This business did $100 million in sales for us in half a year. In 2017, the business did $300 million.
We just recently came up with a significant innovation that I think will be equally big. It will come out in the market in the next 12-18 months. It takes it to the next level.
TheStreet: What's your sense of the demand environment right now? Some housing companies have said things are cooling off.
I think the home centers are doing really well. New housing starts might be cooling off a little bit, but there is a lot of pent up demand in the millennial population for homes and there is a lot of home upgrading and remodeling. So those businesses, and tools generally, we are out-performing the demand but the demand is good.
It's not only good here in the U.S., but it's also good in Europe and in emerging markets. We have a very positive backdrop to work with.
TheStreet: Who is executing better in the home improvement space, Home Depot or Lowe's?
Home Depot (HD) and Stanley Black & Decker have worked together to be the go to place for the professional. They have done a really nice job in that under CEO Craig Menear and his team. At the same time, Lowe's (LOW) gravitated to more of a do-it-yourself location and home improvement location for the non professional.
Marvin Ellison, former J.C. Penney (JCP) CEO and former Home Depot stores leader before then, has come to Lowe's as CEO. I suspect he will do a great job because he is really a great guy. I have met him and think he will make some effective changes there. Also, Lowe's has e-commerce as an opportunity that they haven't fully ceased it. Home Depot is a little bit ahead in that race.
TheStreet: What is it like for a U.S. manufacturer operating in this contentious environment?
In terms of the trade noise, it's really quite favorable. The advent industry 2.0, meaning technologly that unlocks factory productivity and helps build high quality product, works really well in the United States because we have a lot of technical talent that could implement those. American consumers and trade profrssionals love made in America.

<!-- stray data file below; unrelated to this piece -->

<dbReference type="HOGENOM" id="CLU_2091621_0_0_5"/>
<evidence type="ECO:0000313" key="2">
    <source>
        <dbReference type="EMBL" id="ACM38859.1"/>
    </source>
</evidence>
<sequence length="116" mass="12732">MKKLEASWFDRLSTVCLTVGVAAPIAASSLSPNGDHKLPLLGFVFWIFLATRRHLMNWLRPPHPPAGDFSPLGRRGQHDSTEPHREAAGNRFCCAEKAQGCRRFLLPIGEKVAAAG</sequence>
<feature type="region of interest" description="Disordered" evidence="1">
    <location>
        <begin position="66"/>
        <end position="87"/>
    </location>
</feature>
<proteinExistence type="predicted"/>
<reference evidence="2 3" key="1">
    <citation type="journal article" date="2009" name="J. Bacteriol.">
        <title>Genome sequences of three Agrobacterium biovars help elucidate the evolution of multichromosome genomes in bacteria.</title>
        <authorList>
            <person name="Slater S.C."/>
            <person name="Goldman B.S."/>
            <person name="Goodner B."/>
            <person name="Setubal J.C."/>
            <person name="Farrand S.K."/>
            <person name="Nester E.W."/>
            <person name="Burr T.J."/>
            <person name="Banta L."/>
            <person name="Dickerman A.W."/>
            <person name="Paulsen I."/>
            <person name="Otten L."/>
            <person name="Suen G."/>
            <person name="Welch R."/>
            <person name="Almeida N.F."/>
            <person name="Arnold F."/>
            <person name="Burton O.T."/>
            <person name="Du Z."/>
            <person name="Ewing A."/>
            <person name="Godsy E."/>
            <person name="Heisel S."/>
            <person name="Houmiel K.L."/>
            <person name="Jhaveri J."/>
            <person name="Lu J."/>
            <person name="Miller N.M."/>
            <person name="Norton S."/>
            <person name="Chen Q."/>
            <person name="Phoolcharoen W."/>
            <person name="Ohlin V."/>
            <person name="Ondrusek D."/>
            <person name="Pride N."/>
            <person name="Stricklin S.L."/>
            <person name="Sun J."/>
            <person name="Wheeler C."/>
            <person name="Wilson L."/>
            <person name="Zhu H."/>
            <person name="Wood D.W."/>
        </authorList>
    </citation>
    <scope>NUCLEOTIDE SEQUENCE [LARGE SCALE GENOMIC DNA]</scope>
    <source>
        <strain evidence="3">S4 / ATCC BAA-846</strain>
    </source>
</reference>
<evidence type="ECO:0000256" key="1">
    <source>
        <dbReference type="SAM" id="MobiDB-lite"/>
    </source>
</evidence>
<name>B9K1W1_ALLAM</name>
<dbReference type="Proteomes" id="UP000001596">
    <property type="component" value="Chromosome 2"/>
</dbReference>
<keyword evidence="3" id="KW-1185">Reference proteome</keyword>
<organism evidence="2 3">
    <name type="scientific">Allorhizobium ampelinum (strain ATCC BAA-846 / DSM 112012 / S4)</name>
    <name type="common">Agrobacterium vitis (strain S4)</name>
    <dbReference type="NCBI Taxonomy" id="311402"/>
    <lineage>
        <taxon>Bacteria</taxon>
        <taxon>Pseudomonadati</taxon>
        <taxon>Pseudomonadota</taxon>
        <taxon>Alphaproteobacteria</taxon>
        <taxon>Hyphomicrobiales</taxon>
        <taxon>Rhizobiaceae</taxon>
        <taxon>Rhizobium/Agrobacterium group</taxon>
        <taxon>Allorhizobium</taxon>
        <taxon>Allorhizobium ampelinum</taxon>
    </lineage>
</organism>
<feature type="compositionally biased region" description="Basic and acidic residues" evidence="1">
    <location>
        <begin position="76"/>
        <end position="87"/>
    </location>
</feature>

TheStreet: Are you finding it hard to get skilled workers?
We are not up against a critical shortage of skilled workers, but the writing is on the wall particularly as it relates to the software skills that young people bring to the market. It's a lot sexier for them to go to Google (GOOGL) , Apple (AAPL) or Amazon (AMZN) than into manufacturing. But we have ways of attracting millennials.
We have created an environment where millennials can thrive in. But we definately feel the pressure around the edges.
TheStreet: With the aluminum tariffs in full effect, are you taking price increases?
Yes. We are passing them onto the end user. We have no choice other than to let our profit margins collapse, and we aren't going to do that.
TheStreet: When will those price increases take hold?
Inflation started last October or so. This year we will have just slightly over $200 million in inflation. That translates to about $1.00 a share, that's like 15% of our earnings. It's a big deal. So we started to pass along the prices probably in the first half of this year and they will hit their maximum right around the fourth quarter.
TheStreet: How bad a shape was Craftsman in when you picked it off Sears?
We ended up simply buying the brand because the products had been left to de-volve over time to the point where they weren't high quality, respectable products they once were. They had migrated from made in America to virtually everything being made in China and Mexico.
They were in sad shape.
We have redesigned just under 1,500 Craftsman products and we have taken the best price/value attributes from our products from around the world and incorporated it into these new products. We have created as a result products that could be made in America at a cost similar to what they would have been if they had been imported from China.
One of the strategies behind re-booting Craftsman is to revitalize the products and make as many as them in America as possible. I think 40% of the products out of the gate will be made in America and we will reach about 70% over the next couple years.
TheStreet: These tools will be available on Amazon, how big will that be?
I think it will be enormous. The single most unfulfilled search on Amazon in the tools category was for Craftsman tools.
TheStreet: What's your handyman life like?
I have a very nice tool room. I do love tools, I grew up like many of us helping my father with projects and watching football games in the basement. So it's in my blood, but I haven't found enough time to really make a big hobby out of it in this stage of my life.
TheStreet: Done doing big deals this year?
We announced the $690 million acquisition of IES Attachments this year. We have bought back $500 million in stock this year. So we have spent a fair amount of money. But, I want to get into the lawn and garden market in a very clever way that avoids some of the downside of the lawn and garden space. The lawn and garden retail market is a market that is pretty competitive and seasonal, so it has those negative aspects. But, it's also 40% of the Craftsman brand.
I think we are getting close to a partnership that won't be a full acquisition at first. It will enable us to get into the lawn and garden market in a big way, but help us avoid the industry's downside.